The G20 summit has resulted in a temporary ceasefire in the trade war between China and the US but tensions “will reach their peak in 2019”, according to Jacob Vijverberg, co-manager of the Kames Diversified Monthly Income Fund.
The war of words between the two nations escalated this summer when US President Donald Trump announced sweeping tariffs on $34 billion of Chinese goods. Under the tariffs, goods such as medical devices and aircraft parts would be subject to a hefty 25% border tax when imported into the US.
China responded by imposing its own tariffs on US goods including soybeans and cars, accusing the US of starting the largest trade war in economic history.
The US increased the stakes by creating a second set of tariffs covering $200 billion of Chinese imports. These imports are subject to a 10% rate initially, which will increase to 25% in January. This increase has now been postponed by three months to give negotiators time to reach a deal.
Trump says he wants to support corporate America and improve the fairness of trade. Vijverberg explains: “According to Mr Trump, the United States is at a disadvantage on various trade-related levels, via theft of US intellectual property by Chinese firms. What started as campaign rhetoric is now being implemented by the Trump administration. Its approach is very confrontational, but concerns about Chinese trade practices are widely shared across the political spectrum and by other western countries. It is therefore much more likely that he can keep pressure on China to change. Vijverberg believes the US will be unlikely to implement other tariffs on its allies as there is little political support for that.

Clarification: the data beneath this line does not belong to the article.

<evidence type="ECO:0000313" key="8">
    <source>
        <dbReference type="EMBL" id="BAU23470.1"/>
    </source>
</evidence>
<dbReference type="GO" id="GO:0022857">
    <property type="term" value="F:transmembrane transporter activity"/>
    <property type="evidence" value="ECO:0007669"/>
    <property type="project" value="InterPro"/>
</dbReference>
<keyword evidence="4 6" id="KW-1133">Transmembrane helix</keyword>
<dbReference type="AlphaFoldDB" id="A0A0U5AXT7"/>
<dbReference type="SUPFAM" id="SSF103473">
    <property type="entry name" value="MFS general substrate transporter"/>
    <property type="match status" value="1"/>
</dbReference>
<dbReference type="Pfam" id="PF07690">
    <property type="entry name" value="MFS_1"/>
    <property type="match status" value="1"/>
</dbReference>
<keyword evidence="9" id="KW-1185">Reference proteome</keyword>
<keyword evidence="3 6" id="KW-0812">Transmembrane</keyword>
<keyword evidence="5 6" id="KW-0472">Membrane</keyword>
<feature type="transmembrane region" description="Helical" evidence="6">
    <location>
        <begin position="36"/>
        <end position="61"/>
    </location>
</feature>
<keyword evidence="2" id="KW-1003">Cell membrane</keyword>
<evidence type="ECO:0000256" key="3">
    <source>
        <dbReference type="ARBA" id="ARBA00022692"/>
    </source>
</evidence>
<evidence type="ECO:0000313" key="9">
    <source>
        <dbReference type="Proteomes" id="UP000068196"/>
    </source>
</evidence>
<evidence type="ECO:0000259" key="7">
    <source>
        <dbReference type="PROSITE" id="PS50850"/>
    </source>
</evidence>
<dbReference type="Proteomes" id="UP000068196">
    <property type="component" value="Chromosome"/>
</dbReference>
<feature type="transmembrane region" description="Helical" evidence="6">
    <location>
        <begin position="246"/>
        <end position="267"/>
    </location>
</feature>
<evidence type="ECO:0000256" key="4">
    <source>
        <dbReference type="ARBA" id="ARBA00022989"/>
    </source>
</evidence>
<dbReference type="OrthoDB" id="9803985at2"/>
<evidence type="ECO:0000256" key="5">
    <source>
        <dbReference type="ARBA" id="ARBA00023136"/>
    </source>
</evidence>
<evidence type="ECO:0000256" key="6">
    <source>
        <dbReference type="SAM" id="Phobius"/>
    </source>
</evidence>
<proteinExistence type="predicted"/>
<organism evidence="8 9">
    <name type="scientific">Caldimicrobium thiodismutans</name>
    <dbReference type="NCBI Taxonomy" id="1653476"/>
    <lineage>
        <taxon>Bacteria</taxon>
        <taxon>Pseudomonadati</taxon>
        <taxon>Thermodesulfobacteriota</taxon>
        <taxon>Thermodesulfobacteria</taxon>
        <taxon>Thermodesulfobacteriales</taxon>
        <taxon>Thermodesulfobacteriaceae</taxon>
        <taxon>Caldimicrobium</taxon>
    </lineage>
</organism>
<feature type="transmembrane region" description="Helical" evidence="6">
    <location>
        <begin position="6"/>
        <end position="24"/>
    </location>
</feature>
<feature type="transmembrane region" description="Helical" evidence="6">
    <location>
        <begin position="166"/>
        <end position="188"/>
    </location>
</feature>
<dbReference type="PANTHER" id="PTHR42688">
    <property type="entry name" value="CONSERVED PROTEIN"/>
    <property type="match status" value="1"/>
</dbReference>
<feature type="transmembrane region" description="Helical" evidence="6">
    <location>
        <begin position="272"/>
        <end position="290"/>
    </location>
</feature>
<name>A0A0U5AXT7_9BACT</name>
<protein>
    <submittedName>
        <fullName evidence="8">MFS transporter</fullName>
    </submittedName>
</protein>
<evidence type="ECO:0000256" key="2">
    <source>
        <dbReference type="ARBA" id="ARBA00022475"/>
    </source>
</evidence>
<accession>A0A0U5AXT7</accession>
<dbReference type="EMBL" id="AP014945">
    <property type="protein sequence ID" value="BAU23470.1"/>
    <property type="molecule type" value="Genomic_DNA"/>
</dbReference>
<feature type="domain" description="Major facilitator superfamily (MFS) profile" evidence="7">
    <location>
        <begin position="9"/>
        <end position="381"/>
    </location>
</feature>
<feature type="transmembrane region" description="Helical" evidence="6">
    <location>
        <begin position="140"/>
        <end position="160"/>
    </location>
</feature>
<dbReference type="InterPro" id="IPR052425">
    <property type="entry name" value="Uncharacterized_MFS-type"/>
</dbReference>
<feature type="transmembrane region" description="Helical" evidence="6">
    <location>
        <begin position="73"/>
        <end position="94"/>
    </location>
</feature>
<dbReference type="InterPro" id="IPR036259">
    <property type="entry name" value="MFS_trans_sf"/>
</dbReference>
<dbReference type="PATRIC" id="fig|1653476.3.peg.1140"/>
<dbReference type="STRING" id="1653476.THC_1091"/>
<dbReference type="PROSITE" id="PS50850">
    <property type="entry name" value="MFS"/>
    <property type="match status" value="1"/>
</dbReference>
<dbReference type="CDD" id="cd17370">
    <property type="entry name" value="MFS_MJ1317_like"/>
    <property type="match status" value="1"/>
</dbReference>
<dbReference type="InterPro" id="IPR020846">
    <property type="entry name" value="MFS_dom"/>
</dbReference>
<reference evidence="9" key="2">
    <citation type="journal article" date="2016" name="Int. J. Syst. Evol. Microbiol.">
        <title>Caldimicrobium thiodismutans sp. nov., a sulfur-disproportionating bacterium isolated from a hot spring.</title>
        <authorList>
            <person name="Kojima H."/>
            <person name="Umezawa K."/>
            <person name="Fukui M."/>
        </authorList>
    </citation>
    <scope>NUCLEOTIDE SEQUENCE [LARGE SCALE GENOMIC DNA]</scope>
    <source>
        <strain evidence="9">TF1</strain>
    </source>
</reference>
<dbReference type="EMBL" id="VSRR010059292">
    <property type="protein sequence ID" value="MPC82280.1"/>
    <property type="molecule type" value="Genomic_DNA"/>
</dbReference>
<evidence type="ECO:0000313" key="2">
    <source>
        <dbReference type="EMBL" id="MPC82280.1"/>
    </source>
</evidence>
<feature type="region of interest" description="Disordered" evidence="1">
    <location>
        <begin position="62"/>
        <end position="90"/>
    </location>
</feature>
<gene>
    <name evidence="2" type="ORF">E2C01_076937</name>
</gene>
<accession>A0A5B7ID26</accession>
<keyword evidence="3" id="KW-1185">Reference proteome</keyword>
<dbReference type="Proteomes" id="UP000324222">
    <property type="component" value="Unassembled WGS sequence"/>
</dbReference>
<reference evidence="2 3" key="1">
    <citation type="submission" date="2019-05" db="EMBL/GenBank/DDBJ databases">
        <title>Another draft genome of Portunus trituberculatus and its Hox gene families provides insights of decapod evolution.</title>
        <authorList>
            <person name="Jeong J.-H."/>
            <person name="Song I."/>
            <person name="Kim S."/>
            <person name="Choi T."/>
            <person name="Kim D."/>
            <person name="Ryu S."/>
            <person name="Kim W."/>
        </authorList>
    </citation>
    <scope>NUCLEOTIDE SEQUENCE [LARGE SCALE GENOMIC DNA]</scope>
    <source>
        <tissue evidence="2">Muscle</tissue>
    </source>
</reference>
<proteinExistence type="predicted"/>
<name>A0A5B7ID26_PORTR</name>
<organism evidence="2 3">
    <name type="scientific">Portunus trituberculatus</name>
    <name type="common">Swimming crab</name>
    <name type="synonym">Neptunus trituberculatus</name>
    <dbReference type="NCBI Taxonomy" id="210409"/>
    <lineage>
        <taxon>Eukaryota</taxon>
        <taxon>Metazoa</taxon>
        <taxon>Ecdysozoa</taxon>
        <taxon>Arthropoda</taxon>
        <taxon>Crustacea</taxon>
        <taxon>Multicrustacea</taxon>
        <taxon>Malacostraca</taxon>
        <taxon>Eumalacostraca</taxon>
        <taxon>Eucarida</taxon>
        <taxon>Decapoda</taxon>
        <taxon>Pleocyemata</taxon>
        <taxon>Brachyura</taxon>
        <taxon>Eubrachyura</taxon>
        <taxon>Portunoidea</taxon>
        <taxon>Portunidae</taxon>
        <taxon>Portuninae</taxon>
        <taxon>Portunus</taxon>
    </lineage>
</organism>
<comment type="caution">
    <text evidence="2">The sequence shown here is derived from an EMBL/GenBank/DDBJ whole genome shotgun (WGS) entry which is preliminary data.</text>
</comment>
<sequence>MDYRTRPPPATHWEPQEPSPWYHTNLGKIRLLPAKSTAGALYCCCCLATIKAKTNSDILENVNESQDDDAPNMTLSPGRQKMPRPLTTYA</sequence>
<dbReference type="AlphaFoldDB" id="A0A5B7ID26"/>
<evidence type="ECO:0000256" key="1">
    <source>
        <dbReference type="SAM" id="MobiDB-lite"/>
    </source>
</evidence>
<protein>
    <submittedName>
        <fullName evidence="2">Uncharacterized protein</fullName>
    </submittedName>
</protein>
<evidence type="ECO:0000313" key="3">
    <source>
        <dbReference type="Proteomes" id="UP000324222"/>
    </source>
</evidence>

The Chinese tactic seems to be to gain time, in the hope that political or economic events will redirect the focus of Trump. However, the US administration is well aware of this tactic. Therefore we expect that they will keep pressuring China. “In our base case, we foresee intensifying trade tensions with China, which will reach their peak in 2019, and expect the global economy to be mildly negatively impacted by this.”
It has been many years since investors have had to consider the implications of a trade war, and it is unclear what a new deal may look like.
So far it has yet to knock the US’ strong economic momentum off course, with its economy expanding without interruption for an incredible 110 consecutive months – the second longest expansion phase on record. Indeed, the economy is now more than 15% larger than it was before the financial crisis.
But the effect of the trade tariffs will likely be felt going forward. Vijverberg says: “the tariffs now involve a substantial part of America’s total imports, therefore we have revised down our forecasts for growth.”
He says 2019 will be a crucial year as the benefits of tax boosts to US corporates subside and the adverse impact of the trade tensions start to subtract from growth. A short-term negative effect will also likely be felt in China, where lower growth rates are already expected as the country shifts to a more services-oriented economy.
Vijverberg expects trade tensions to intensify in the coming months, but adds that the he thinks some form of compromise is likely to be reached. However: “Risks are clearly skewed to the downside as a further escalation of trade tensions could have truly negative effects on the global economy.”